Earlier today, we doffed our hats to these 10 Indian women adventurers who have inspired us. It only seems fair, then, that we also remember the women explorers who have not just inspired others to follow in on their footsteps but also offered us perspective on different cultures. Without much ado, we begin with
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1. Osa Johnson
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There’s breaking stereotypes, there’s turning them on their head and then there is Osa Johnson. The American explorer is perhaps best known for her work with her husband, the travel photographer Martin Johnson. Osa and Martin travelled the world, quite literally, and produced several documentaries. Working as a team, Marin would shoot the photographs and films as Osa would hunt for foot and if needed would even protect her husband from occasional attacks in the wild. Also Read - Can Feed 4 Lakh People From Today Onwards: Kejriwal Ramps up Efforts to Rescue Migrant Workers Amid COVID-19 Lockdown
2. Nellie Bly
She may be best known for her expose of the goings on at the Women’s Lunatic Asylum in New York’s Blackwell’s Island. But Nellie Bly or Elizabeth Jane Cochrane also has another equally daring achievement under her belt. In the winter of 1889, Nelly Bly set out to beat the fictional record set in the novel Around the World in 80 Days. So she travelled around the world — from New York to England to France to Singapore and Japan finally arriving at California and then back to NY all in a matter of 72 days. Needless to say her memoir was called Around the World in Seventy-Two Days.
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3. Amelia Earhart
The American aviatrix became the first female pilot to fly across the Atlantic Ocean and her life was memorably filmed in eponymous movie directed by Mira Nair. At a time when the cockpit was still a man’s domain, Amelia Earhart didn’t just step into it she went on to break record after record. She even wrote extensively encouraging other women to break stereotypes.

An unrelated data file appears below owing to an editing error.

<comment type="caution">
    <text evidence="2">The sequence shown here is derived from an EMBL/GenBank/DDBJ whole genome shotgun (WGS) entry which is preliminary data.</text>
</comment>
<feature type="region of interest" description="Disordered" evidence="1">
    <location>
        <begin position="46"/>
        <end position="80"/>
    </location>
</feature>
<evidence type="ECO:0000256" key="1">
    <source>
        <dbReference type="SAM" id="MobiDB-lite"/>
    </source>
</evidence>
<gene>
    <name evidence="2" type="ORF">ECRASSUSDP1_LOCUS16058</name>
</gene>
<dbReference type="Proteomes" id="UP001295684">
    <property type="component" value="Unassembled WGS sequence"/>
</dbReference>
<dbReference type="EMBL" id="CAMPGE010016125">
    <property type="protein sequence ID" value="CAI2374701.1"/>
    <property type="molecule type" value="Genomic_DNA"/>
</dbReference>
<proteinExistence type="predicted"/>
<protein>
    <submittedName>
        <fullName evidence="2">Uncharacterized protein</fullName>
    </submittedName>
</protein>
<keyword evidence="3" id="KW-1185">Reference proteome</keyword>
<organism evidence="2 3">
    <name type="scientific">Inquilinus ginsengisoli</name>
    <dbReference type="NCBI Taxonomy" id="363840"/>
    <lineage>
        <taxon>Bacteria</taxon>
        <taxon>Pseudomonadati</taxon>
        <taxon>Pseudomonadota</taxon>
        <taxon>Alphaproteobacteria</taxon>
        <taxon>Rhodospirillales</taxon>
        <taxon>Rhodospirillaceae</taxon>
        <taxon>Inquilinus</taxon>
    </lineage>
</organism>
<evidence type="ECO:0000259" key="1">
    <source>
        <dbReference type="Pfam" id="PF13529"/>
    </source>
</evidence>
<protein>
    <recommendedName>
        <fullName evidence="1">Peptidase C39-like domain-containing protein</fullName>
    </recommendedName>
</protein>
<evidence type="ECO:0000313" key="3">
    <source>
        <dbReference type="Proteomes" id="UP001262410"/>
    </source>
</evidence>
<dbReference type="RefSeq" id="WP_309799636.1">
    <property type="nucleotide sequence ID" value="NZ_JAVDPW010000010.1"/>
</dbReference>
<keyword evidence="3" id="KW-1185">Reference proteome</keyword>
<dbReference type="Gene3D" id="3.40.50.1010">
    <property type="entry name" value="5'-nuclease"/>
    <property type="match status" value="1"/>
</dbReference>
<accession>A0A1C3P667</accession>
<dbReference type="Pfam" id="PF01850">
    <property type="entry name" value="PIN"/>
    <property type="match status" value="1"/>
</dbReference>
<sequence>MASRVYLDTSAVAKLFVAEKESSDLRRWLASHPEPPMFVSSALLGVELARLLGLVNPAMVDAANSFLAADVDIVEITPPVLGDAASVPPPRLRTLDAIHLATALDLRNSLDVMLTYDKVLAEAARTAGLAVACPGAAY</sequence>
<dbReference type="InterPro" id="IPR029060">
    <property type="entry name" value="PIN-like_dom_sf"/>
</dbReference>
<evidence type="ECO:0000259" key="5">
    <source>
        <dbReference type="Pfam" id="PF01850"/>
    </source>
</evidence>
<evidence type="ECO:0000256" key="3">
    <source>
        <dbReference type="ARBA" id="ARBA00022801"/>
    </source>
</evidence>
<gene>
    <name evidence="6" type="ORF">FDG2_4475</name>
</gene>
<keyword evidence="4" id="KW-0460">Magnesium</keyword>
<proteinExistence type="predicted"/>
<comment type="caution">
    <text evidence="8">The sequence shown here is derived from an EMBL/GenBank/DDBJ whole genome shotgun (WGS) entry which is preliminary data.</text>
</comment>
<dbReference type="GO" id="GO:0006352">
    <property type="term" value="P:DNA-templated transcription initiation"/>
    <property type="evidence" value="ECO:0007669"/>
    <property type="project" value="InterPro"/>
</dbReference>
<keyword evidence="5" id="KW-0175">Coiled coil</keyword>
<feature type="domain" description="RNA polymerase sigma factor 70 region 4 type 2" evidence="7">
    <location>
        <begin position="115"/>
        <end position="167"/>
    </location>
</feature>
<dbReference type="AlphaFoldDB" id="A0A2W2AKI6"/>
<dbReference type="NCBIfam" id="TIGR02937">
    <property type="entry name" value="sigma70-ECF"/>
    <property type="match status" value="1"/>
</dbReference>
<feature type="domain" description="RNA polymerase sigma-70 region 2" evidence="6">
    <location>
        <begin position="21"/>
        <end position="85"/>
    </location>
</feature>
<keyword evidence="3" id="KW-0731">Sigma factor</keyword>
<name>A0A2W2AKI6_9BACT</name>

4. Gertrude Bell
You may have heard of Lawrence of Arabia but chances are you’ve never heard of Gertrude Bell. Bell, a contemporary of TS Lawrence, was an archaeologist and a writer whose books on the Middle East continue to offer insights into the life and culture of the Middle East and Asia as well as Europe. An Oxford graduate, Bell was not just fluent in Persian and Arabic, she was also responsible for the Cairo Conference where the foundations of Iraq as a country were laid. Gertrude Bell was also responsible for the birth of the National Museum of Iraq and was the first to suggest that relics should be preserved in the home countries (as against in museums in the developed nations).
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5. Annie Londonderry
In several ways, Annie Londonderry was a predecessor of the travel bloggers of today. She set out on June 25, 1894 from Boston after taking up a bet to travel the world on a bicycle under 15 months while earning at least Rs 5,000. Along the way, she sold promotional photographs of herself, made paid appearances and sold advertising space on her clothes and bicycle (not unlike some of our present-day travel bloggers). The New York World very eloquently called it the most extraordinary journey ever undertaken by a woman’. And we couldn’t agree more!